The number of federally registered investment advisors and the assets they manage continues to jump, with the number of SEC-registered advisors reaching 12,578, an increase of 406 advisors (or 3.3%) since last year, according to a the latest poll by Investment Adviser Association.
SEC-registered advisors’ AUM now stands at $82.5 trillion, a 16.7% increase from $70.7 trillion in 2017, the largest percentage increase since 2014, according to the “2018 Evolution Revolution” report, written by IAA and National Regulatory Services and provides a snapshot of the SEC-registered advisor universe.
“This year’s data demonstrates dramatically that the investment advisor profession remains dynamic, robust and critically important to investors and the capital markets,” said Karen Barr, IAA’s president and CEO, in releasing the report. “And investment advisors remain a powerful provider of high-quality jobs to the economy, including in small businesses.”
The report highlights the following characteristics for the “typical” SEC-registered investment adviser:
- Works with a team of nine employees;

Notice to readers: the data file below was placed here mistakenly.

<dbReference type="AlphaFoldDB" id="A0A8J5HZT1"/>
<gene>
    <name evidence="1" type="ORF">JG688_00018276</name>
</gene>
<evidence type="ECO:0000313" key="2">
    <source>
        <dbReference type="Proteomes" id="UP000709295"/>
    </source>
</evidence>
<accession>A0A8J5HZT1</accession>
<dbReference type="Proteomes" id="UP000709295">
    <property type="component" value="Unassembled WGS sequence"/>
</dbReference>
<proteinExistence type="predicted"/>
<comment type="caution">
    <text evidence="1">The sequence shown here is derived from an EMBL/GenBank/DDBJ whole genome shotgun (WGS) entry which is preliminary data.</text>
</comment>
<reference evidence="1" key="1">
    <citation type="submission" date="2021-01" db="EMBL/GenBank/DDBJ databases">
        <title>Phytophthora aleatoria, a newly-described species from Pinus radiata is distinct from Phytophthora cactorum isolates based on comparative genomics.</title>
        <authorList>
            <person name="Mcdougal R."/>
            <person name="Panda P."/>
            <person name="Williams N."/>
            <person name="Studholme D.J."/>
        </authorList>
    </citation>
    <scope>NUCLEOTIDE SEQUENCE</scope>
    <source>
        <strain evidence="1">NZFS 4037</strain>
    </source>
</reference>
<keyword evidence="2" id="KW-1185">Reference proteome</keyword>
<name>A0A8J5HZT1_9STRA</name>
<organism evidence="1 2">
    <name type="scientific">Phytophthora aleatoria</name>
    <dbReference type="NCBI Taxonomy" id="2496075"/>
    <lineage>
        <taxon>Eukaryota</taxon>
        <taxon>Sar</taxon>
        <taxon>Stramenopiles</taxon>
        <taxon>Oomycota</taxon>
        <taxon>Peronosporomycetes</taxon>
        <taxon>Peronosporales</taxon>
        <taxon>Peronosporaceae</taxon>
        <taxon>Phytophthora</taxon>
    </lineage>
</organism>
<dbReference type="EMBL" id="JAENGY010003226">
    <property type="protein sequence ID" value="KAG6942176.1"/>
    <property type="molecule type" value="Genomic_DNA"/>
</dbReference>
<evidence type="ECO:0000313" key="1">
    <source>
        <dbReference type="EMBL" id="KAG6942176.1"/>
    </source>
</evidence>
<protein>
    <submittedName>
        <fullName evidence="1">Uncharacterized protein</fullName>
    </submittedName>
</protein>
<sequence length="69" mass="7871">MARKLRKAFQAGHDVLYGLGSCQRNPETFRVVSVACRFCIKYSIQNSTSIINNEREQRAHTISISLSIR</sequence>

- Serves individual clients, not institutions;
- Has $359 million in regulatory assets under management;
- Manages 124 client accounts;
- Has at least one pension/profit-sharing plan as a client;
- Exercises discretionary authority over most accounts;
- Does not have actual physical custody of client assets or securities; and
- Works via a U.S.-based limited liability company headquartered in California, Connecticut, Florida, Illinois, Massachusetts, New Jersey, New York, Ohio, Pennsylvania or Texas.
The RIA industry is made up of small businesses, with 56.8% (7,147) of advisory firms reporting in 2018 that they employ 10 or fewer non-clerical employees, and 87.5% (11,011) reporting employing 50 or fewer individuals.
Individual clients represent 94.1% of the client population, with non-high-net-worth individuals making up the majority of clients, at 81.8%.
The report found that investment advisors managing more than $100 billion in regulatory assets under management grew at a faster pace than smaller advisors in terms of both number of firms and AUM.
Asset-based fees continue to dominate, with 95.3% of RIAs indicating that they are compensated based on a percentage of their assets under management.
The number of firms charging commissions dropped to 3.6% of all advisors in 2018, down from 4.1% and 4.5% in 2017 and 2016, respectively — likely due to the demise of the Labor Department’s fiduciary rule, the report states.